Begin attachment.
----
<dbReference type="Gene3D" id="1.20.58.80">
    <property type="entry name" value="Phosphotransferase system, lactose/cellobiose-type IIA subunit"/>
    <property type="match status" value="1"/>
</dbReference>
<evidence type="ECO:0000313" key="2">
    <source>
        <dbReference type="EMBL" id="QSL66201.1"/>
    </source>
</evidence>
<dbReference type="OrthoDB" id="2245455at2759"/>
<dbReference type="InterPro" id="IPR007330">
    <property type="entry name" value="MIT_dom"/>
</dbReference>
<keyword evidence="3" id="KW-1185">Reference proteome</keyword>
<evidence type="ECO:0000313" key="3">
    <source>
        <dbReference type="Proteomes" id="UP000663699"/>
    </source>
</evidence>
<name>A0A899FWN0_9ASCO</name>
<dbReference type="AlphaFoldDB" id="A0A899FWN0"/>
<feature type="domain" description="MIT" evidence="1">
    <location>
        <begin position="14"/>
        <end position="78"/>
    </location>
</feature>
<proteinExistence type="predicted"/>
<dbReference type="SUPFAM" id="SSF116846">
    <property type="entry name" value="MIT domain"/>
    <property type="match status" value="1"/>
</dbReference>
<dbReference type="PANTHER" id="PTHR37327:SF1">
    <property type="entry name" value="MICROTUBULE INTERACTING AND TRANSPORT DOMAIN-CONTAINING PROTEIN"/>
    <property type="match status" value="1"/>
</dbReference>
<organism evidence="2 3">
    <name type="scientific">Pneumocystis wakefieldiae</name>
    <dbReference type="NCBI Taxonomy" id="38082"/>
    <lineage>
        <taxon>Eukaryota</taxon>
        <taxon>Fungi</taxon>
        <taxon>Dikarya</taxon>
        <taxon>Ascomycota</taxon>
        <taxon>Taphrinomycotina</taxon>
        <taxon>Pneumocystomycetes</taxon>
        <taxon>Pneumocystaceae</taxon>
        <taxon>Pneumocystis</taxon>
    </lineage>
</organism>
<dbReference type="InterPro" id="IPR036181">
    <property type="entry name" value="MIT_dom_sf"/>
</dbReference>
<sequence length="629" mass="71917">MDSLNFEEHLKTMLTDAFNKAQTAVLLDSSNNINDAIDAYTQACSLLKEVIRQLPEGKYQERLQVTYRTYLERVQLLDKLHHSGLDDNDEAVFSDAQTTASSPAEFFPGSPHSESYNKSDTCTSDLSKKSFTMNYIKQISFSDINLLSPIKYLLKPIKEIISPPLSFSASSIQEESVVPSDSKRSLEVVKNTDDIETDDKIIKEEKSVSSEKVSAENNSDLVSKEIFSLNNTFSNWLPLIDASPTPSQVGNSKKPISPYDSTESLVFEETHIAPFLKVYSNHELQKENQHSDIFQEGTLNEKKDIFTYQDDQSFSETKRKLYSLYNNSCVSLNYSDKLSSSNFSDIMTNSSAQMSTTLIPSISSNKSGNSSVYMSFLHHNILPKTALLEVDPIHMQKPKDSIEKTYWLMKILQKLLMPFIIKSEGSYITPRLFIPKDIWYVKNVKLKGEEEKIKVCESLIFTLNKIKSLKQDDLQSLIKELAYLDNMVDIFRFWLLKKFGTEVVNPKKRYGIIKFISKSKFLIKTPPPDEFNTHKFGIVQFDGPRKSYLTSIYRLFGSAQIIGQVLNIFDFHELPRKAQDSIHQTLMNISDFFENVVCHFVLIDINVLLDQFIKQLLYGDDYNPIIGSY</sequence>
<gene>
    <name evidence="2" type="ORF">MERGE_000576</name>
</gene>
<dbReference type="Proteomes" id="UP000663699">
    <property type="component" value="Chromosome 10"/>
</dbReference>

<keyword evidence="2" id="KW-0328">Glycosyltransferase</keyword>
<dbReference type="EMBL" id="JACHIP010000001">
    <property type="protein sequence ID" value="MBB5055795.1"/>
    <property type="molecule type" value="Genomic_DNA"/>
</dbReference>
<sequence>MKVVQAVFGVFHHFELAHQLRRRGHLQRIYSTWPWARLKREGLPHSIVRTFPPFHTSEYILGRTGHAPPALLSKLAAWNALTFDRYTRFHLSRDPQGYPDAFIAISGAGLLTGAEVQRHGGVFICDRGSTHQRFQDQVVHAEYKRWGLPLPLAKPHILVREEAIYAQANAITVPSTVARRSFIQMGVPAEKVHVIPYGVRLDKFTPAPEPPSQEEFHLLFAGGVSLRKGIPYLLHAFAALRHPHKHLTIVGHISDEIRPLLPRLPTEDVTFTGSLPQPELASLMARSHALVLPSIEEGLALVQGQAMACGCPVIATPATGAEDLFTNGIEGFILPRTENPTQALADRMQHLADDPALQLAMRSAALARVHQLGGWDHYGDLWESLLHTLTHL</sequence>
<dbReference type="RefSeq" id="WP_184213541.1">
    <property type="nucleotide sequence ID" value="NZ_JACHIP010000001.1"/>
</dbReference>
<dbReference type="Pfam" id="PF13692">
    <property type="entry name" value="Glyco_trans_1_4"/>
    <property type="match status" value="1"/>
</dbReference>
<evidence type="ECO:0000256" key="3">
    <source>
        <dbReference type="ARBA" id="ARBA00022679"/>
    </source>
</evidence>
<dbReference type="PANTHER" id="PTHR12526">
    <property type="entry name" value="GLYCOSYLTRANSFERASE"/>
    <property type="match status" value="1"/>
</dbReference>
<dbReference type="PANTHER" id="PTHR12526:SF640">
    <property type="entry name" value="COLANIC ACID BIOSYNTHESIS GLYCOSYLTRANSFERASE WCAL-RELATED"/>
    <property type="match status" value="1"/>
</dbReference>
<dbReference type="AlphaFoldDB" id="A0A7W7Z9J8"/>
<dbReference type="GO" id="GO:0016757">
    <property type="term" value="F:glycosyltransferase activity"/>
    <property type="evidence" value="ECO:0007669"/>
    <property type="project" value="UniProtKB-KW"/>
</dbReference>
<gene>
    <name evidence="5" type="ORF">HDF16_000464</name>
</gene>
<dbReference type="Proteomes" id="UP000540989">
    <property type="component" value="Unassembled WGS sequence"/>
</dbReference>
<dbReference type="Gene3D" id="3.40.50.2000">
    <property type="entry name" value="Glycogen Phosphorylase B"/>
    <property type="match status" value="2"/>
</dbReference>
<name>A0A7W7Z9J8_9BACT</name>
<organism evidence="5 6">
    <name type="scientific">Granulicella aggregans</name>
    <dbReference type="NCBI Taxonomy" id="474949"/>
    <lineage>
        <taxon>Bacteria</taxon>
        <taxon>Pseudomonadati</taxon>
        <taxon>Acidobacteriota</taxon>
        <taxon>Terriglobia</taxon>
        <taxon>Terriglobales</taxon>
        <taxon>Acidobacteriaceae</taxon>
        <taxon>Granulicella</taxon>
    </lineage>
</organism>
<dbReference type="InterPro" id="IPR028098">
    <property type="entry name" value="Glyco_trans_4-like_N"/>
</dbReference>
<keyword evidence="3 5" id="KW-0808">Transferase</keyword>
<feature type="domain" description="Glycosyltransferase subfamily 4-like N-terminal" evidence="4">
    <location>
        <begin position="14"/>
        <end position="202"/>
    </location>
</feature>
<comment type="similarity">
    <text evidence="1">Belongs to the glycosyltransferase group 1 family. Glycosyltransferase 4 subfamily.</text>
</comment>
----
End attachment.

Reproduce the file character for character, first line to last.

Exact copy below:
<dbReference type="Gene3D" id="1.20.58.80">
    <property type="entry name" value="Phosphotransferase system, lactose/cellobiose-type IIA subunit"/>
    <property type="match status" value="1"/>
</dbReference>
<evidence type="ECO:0000313" key="2">
    <source>
        <dbReference type="EMBL" id="QSL66201.1"/>
    </source>
</evidence>
<dbReference type="OrthoDB" id="2245455at2759"/>
<dbReference type="InterPro" id="IPR007330">
    <property type="entry name" value="MIT_dom"/>
</dbReference>
<keyword evidence="3" id="KW-1185">Reference proteome</keyword>
<evidence type="ECO:0000313" key="3">
    <source>
        <dbReference type="Proteomes" id="UP000663699"/>
    </source>
</evidence>
<name>A0A899FWN0_9ASCO</name>
<dbReference type="AlphaFoldDB" id="A0A899FWN0"/>
<feature type="domain" description="MIT" evidence="1">
    <location>
        <begin position="14"/>
        <end position="78"/>
    </location>
</feature>
<proteinExistence type="predicted"/>
<dbReference type="SUPFAM" id="SSF116846">
    <property type="entry name" value="MIT domain"/>
    <property type="match status" value="1"/>
</dbReference>
<dbReference type="PANTHER" id="PTHR37327:SF1">
    <property type="entry name" value="MICROTUBULE INTERACTING AND TRANSPORT DOMAIN-CONTAINING PROTEIN"/>
    <property type="match status" value="1"/>
</dbReference>
<organism evidence="2 3">
    <name type="scientific">Pneumocystis wakefieldiae</name>
    <dbReference type="NCBI Taxonomy" id="38082"/>
    <lineage>
        <taxon>Eukaryota</taxon>
        <taxon>Fungi</taxon>
        <taxon>Dikarya</taxon>
        <taxon>Ascomycota</taxon>
        <taxon>Taphrinomycotina</taxon>
        <taxon>Pneumocystomycetes</taxon>
        <taxon>Pneumocystaceae</taxon>
        <taxon>Pneumocystis</taxon>
    </lineage>
</organism>
<dbReference type="InterPro" id="IPR036181">
    <property type="entry name" value="MIT_dom_sf"/>
</dbReference>
<sequence length="629" mass="71917">MDSLNFEEHLKTMLTDAFNKAQTAVLLDSSNNINDAIDAYTQACSLLKEVIRQLPEGKYQERLQVTYRTYLERVQLLDKLHHSGLDDNDEAVFSDAQTTASSPAEFFPGSPHSESYNKSDTCTSDLSKKSFTMNYIKQISFSDINLLSPIKYLLKPIKEIISPPLSFSASSIQEESVVPSDSKRSLEVVKNTDDIETDDKIIKEEKSVSSEKVSAENNSDLVSKEIFSLNNTFSNWLPLIDASPTPSQVGNSKKPISPYDSTESLVFEETHIAPFLKVYSNHELQKENQHSDIFQEGTLNEKKDIFTYQDDQSFSETKRKLYSLYNNSCVSLNYSDKLSSSNFSDIMTNSSAQMSTTLIPSISSNKSGNSSVYMSFLHHNILPKTALLEVDPIHMQKPKDSIEKTYWLMKILQKLLMPFIIKSEGSYITPRLFIPKDIWYVKNVKLKGEEEKIKVCESLIFTLNKIKSLKQDDLQSLIKELAYLDNMVDIFRFWLLKKFGTEVVNPKKRYGIIKFISKSKFLIKTPPPDEFNTHKFGIVQFDGPRKSYLTSIYRLFGSAQIIGQVLNIFDFHELPRKAQDSIHQTLMNISDFFENVVCHFVLIDINVLLDQFIKQLLYGDDYNPIIGSY</sequence>
<gene>
    <name evidence="2" type="ORF">MERGE_000576</name>
</gene>
<dbReference type="Proteomes" id="UP000663699">
    <property type="component" value="Chromosome 10"/>
</dbReference>

<keyword evidence="2" id="KW-0328">Glycosyltransferase</keyword>
<dbReference type="EMBL" id="JACHIP010000001">
    <property type="protein sequence ID" value="MBB5055795.1"/>
    <property type="molecule type" value="Genomic_DNA"/>
</dbReference>
<sequence>MKVVQAVFGVFHHFELAHQLRRRGHLQRIYSTWPWARLKREGLPHSIVRTFPPFHTSEYILGRTGHAPPALLSKLAAWNALTFDRYTRFHLSRDPQGYPDAFIAISGAGLLTGAEVQRHGGVFICDRGSTHQRFQDQVVHAEYKRWGLPLPLAKPHILVREEAIYAQANAITVPSTVARRSFIQMGVPAEKVHVIPYGVRLDKFTPAPEPPSQEEFHLLFAGGVSLRKGIPYLLHAFAALRHPHKHLTIVGHISDEIRPLLPRLPTEDVTFTGSLPQPELASLMARSHALVLPSIEEGLALVQGQAMACGCPVIATPATGAEDLFTNGIEGFILPRTENPTQALADRMQHLADDPALQLAMRSAALARVHQLGGWDHYGDLWESLLHTLTHL</sequence>
<dbReference type="RefSeq" id="WP_184213541.1">
    <property type="nucleotide sequence ID" value="NZ_JACHIP010000001.1"/>
</dbReference>
<dbReference type="Pfam" id="PF13692">
    <property type="entry name" value="Glyco_trans_1_4"/>
    <property type="match status" value="1"/>
</dbReference>
<evidence type="ECO:0000256" key="3">
    <source>
        <dbReference type="ARBA" id="ARBA00022679"/>
    </source>
</evidence>
<dbReference type="PANTHER" id="PTHR12526">
    <property type="entry name" value="GLYCOSYLTRANSFERASE"/>
    <property type="match status" value="1"/>
</dbReference>
<dbReference type="PANTHER" id="PTHR12526:SF640">
    <property type="entry name" value="COLANIC ACID BIOSYNTHESIS GLYCOSYLTRANSFERASE WCAL-RELATED"/>
    <property type="match status" value="1"/>
</dbReference>
<dbReference type="AlphaFoldDB" id="A0A7W7Z9J8"/>
<dbReference type="GO" id="GO:0016757">
    <property type="term" value="F:glycosyltransferase activity"/>
    <property type="evidence" value="ECO:0007669"/>
    <property type="project" value="UniProtKB-KW"/>
</dbReference>
<gene>
    <name evidence="5" type="ORF">HDF16_000464</name>
</gene>
<dbReference type="Proteomes" id="UP000540989">
    <property type="component" value="Unassembled WGS sequence"/>
</dbReference>
<dbReference type="Gene3D" id="3.40.50.2000">
    <property type="entry name" value="Glycogen Phosphorylase B"/>
    <property type="match status" value="2"/>
</dbReference>
<name>A0A7W7Z9J8_9BACT</name>
<organism evidence="5 6">
    <name type="scientific">Granulicella aggregans</name>
    <dbReference type="NCBI Taxonomy" id="474949"/>
    <lineage>
        <taxon>Bacteria</taxon>
        <taxon>Pseudomonadati</taxon>
        <taxon>Acidobacteriota</taxon>
        <taxon>Terriglobia</taxon>
        <taxon>Terriglobales</taxon>
        <taxon>Acidobacteriaceae</taxon>
        <taxon>Granulicella</taxon>
    </lineage>
</organism>
<dbReference type="InterPro" id="IPR028098">
    <property type="entry name" value="Glyco_trans_4-like_N"/>
</dbReference>
<keyword evidence="3 5" id="KW-0808">Transferase</keyword>
<feature type="domain" description="Glycosyltransferase subfamily 4-like N-terminal" evidence="4">
    <location>
        <begin position="14"/>
        <end position="202"/>
    </location>
</feature>
<comment type="similarity">
    <text evidence="1">Belongs to the glycosyltransferase group 1 family. Glycosyltransferase 4 subfamily.</text>
</comment>